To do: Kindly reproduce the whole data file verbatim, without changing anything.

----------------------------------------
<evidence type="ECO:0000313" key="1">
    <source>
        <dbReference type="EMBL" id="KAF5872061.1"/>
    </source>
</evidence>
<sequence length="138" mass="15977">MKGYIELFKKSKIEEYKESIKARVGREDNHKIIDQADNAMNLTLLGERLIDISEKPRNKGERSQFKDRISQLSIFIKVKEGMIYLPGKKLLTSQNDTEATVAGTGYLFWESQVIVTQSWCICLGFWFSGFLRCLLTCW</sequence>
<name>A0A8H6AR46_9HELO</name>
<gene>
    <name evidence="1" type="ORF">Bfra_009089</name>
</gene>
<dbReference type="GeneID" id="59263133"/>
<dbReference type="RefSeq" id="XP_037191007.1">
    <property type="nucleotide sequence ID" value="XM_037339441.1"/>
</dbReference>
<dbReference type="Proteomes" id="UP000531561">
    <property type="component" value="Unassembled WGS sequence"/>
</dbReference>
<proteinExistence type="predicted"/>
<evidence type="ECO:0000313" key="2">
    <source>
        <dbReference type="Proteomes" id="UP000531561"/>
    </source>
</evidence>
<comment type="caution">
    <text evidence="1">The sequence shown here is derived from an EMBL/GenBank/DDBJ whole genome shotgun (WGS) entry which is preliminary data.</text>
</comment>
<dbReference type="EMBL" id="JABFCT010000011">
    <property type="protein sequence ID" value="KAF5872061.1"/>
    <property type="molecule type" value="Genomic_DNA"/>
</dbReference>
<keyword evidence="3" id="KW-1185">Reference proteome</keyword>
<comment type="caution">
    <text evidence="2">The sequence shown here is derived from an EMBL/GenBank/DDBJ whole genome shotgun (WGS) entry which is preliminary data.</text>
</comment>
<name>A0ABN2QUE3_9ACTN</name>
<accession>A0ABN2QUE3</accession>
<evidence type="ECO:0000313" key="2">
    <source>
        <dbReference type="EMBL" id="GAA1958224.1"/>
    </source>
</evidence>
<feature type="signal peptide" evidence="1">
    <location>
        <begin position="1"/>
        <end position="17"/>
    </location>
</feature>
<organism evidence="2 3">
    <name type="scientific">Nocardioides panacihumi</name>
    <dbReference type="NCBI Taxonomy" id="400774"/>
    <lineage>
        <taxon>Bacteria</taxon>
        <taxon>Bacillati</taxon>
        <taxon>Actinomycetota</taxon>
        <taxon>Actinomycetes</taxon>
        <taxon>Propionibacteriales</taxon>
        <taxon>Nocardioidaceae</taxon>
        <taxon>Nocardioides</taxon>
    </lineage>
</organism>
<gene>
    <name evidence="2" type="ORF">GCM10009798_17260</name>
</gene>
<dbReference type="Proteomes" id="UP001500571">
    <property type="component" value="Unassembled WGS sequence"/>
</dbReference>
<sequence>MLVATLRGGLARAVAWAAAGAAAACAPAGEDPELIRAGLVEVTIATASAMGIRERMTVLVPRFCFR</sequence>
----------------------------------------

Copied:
<evidence type="ECO:0000313" key="1">
    <source>
        <dbReference type="EMBL" id="KAF5872061.1"/>
    </source>
</evidence>
<sequence length="138" mass="15977">MKGYIELFKKSKIEEYKESIKARVGREDNHKIIDQADNAMNLTLLGERLIDISEKPRNKGERSQFKDRISQLSIFIKVKEGMIYLPGKKLLTSQNDTEATVAGTGYLFWESQVIVTQSWCICLGFWFSGFLRCLLTCW</sequence>
<name>A0A8H6AR46_9HELO</name>
<gene>
    <name evidence="1" type="ORF">Bfra_009089</name>
</gene>
<dbReference type="GeneID" id="59263133"/>
<dbReference type="RefSeq" id="XP_037191007.1">
    <property type="nucleotide sequence ID" value="XM_037339441.1"/>
</dbReference>
<dbReference type="Proteomes" id="UP000531561">
    <property type="component" value="Unassembled WGS sequence"/>
</dbReference>
<proteinExistence type="predicted"/>
<evidence type="ECO:0000313" key="2">
    <source>
        <dbReference type="Proteomes" id="UP000531561"/>
    </source>
</evidence>
<comment type="caution">
    <text evidence="1">The sequence shown here is derived from an EMBL/GenBank/DDBJ whole genome shotgun (WGS) entry which is preliminary data.</text>
</comment>
<dbReference type="EMBL" id="JABFCT010000011">
    <property type="protein sequence ID" value="KAF5872061.1"/>
    <property type="molecule type" value="Genomic_DNA"/>
</dbReference>
<keyword evidence="3" id="KW-1185">Reference proteome</keyword>
<comment type="caution">
    <text evidence="2">The sequence shown here is derived from an EMBL/GenBank/DDBJ whole genome shotgun (WGS) entry which is preliminary data.</text>
</comment>
<name>A0ABN2QUE3_9ACTN</name>
<accession>A0ABN2QUE3</accession>
<evidence type="ECO:0000313" key="2">
    <source>
        <dbReference type="EMBL" id="GAA1958224.1"/>
    </source>
</evidence>
<feature type="signal peptide" evidence="1">
    <location>
        <begin position="1"/>
        <end position="17"/>
    </location>
</feature>
<organism evidence="2 3">
    <name type="scientific">Nocardioides panacihumi</name>
    <dbReference type="NCBI Taxonomy" id="400774"/>
    <lineage>
        <taxon>Bacteria</taxon>
        <taxon>Bacillati</taxon>
        <taxon>Actinomycetota</taxon>
        <taxon>Actinomycetes</taxon>
        <taxon>Propionibacteriales</taxon>
        <taxon>Nocardioidaceae</taxon>
        <taxon>Nocardioides</taxon>
    </lineage>
</organism>
<gene>
    <name evidence="2" type="ORF">GCM10009798_17260</name>
</gene>
<dbReference type="Proteomes" id="UP001500571">
    <property type="component" value="Unassembled WGS sequence"/>
</dbReference>
<sequence>MLVATLRGGLARAVAWAAAGAAAACAPAGEDPELIRAGLVEVTIATASAMGIRERMTVLVPRFCFR</sequence>